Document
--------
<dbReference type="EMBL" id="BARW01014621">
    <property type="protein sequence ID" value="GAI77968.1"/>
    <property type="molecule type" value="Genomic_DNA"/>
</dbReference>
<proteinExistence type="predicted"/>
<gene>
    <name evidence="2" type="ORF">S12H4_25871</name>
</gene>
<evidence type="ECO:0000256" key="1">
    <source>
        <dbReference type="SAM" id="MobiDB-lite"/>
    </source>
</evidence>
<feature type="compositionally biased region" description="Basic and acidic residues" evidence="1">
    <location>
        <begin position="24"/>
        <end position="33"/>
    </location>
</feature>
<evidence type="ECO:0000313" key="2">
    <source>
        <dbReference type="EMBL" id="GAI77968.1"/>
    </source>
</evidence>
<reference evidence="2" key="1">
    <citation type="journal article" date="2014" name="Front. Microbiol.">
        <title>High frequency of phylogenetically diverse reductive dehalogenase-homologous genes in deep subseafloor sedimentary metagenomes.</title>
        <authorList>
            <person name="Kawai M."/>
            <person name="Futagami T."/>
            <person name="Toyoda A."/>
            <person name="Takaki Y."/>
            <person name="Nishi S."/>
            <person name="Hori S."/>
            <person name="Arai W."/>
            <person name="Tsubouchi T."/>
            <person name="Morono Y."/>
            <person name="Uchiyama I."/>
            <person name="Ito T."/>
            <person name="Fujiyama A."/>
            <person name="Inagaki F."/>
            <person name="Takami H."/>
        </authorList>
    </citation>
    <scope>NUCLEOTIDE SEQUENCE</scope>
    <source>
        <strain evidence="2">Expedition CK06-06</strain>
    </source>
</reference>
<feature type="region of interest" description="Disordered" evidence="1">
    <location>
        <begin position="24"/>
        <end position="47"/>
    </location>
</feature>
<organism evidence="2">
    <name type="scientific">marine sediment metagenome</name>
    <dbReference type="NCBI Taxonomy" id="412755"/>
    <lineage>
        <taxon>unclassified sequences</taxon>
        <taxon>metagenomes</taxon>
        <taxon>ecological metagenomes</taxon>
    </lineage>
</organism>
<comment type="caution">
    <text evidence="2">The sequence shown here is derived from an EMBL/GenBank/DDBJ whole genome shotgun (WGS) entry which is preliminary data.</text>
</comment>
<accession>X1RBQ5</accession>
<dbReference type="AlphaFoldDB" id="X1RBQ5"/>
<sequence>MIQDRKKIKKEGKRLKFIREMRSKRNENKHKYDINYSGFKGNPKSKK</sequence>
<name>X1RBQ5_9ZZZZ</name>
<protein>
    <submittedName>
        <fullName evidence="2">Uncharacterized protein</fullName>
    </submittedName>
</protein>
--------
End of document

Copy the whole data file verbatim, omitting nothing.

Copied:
<dbReference type="EMBL" id="BARW01014621">
    <property type="protein sequence ID" value="GAI77968.1"/>
    <property type="molecule type" value="Genomic_DNA"/>
</dbReference>
<proteinExistence type="predicted"/>
<gene>
    <name evidence="2" type="ORF">S12H4_25871</name>
</gene>
<evidence type="ECO:0000256" key="1">
    <source>
        <dbReference type="SAM" id="MobiDB-lite"/>
    </source>
</evidence>
<feature type="compositionally biased region" description="Basic and acidic residues" evidence="1">
    <location>
        <begin position="24"/>
        <end position="33"/>
    </location>
</feature>
<evidence type="ECO:0000313" key="2">
    <source>
        <dbReference type="EMBL" id="GAI77968.1"/>
    </source>
</evidence>
<reference evidence="2" key="1">
    <citation type="journal article" date="2014" name="Front. Microbiol.">
        <title>High frequency of phylogenetically diverse reductive dehalogenase-homologous genes in deep subseafloor sedimentary metagenomes.</title>
        <authorList>
            <person name="Kawai M."/>
            <person name="Futagami T."/>
            <person name="Toyoda A."/>
            <person name="Takaki Y."/>
            <person name="Nishi S."/>
            <person name="Hori S."/>
            <person name="Arai W."/>
            <person name="Tsubouchi T."/>
            <person name="Morono Y."/>
            <person name="Uchiyama I."/>
            <person name="Ito T."/>
            <person name="Fujiyama A."/>
            <person name="Inagaki F."/>
            <person name="Takami H."/>
        </authorList>
    </citation>
    <scope>NUCLEOTIDE SEQUENCE</scope>
    <source>
        <strain evidence="2">Expedition CK06-06</strain>
    </source>
</reference>
<feature type="region of interest" description="Disordered" evidence="1">
    <location>
        <begin position="24"/>
        <end position="47"/>
    </location>
</feature>
<organism evidence="2">
    <name type="scientific">marine sediment metagenome</name>
    <dbReference type="NCBI Taxonomy" id="412755"/>
    <lineage>
        <taxon>unclassified sequences</taxon>
        <taxon>metagenomes</taxon>
        <taxon>ecological metagenomes</taxon>
    </lineage>
</organism>
<comment type="caution">
    <text evidence="2">The sequence shown here is derived from an EMBL/GenBank/DDBJ whole genome shotgun (WGS) entry which is preliminary data.</text>
</comment>
<accession>X1RBQ5</accession>
<dbReference type="AlphaFoldDB" id="X1RBQ5"/>
<sequence>MIQDRKKIKKEGKRLKFIREMRSKRNENKHKYDINYSGFKGNPKSKK</sequence>
<name>X1RBQ5_9ZZZZ</name>
<protein>
    <submittedName>
        <fullName evidence="2">Uncharacterized protein</fullName>
    </submittedName>
</protein>